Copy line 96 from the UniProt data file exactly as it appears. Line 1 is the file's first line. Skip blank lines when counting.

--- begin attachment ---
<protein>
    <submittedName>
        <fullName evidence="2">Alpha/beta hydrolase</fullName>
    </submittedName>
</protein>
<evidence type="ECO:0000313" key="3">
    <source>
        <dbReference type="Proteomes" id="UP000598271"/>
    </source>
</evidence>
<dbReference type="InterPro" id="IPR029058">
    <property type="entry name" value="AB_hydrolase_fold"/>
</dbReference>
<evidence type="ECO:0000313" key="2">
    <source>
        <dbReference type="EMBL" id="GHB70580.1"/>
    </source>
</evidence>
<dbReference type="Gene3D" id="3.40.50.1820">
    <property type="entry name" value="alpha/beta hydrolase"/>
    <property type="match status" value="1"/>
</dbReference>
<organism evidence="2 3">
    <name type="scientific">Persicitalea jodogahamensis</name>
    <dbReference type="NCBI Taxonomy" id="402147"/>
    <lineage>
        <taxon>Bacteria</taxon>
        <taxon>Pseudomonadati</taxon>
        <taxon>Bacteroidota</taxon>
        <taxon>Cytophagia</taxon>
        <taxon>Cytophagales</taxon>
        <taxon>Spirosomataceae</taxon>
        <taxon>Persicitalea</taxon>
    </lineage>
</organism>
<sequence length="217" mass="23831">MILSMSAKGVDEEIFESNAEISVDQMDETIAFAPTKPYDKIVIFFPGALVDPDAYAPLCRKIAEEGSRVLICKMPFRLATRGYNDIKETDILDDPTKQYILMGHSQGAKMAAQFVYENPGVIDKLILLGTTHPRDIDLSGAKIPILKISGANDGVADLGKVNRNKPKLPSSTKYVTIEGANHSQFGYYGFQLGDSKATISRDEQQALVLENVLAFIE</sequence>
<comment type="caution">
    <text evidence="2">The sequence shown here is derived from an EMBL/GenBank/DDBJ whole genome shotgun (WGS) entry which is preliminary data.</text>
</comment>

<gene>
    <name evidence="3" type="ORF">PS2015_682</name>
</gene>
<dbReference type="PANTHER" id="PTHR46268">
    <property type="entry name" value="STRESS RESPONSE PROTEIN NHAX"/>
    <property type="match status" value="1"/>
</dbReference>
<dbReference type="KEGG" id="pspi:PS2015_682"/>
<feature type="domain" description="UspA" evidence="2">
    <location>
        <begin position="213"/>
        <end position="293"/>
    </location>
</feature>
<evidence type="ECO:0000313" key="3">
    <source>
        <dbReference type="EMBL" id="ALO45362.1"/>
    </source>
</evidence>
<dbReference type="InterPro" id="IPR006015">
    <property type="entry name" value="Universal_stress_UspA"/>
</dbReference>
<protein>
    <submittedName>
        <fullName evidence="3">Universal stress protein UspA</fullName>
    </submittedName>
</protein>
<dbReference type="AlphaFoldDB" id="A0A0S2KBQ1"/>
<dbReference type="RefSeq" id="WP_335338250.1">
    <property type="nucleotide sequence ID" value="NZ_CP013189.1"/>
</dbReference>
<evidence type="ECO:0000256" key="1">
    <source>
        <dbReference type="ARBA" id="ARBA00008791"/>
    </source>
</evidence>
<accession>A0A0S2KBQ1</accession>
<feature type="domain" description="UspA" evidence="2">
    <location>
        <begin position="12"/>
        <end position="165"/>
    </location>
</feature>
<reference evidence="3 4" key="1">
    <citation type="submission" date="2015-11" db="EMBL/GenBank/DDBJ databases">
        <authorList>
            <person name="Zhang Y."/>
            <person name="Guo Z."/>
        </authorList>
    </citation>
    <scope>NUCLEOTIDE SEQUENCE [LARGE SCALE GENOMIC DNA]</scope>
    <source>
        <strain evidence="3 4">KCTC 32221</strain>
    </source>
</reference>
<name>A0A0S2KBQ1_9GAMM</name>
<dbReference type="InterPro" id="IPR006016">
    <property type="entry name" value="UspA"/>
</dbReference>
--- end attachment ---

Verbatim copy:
<dbReference type="InterPro" id="IPR006016">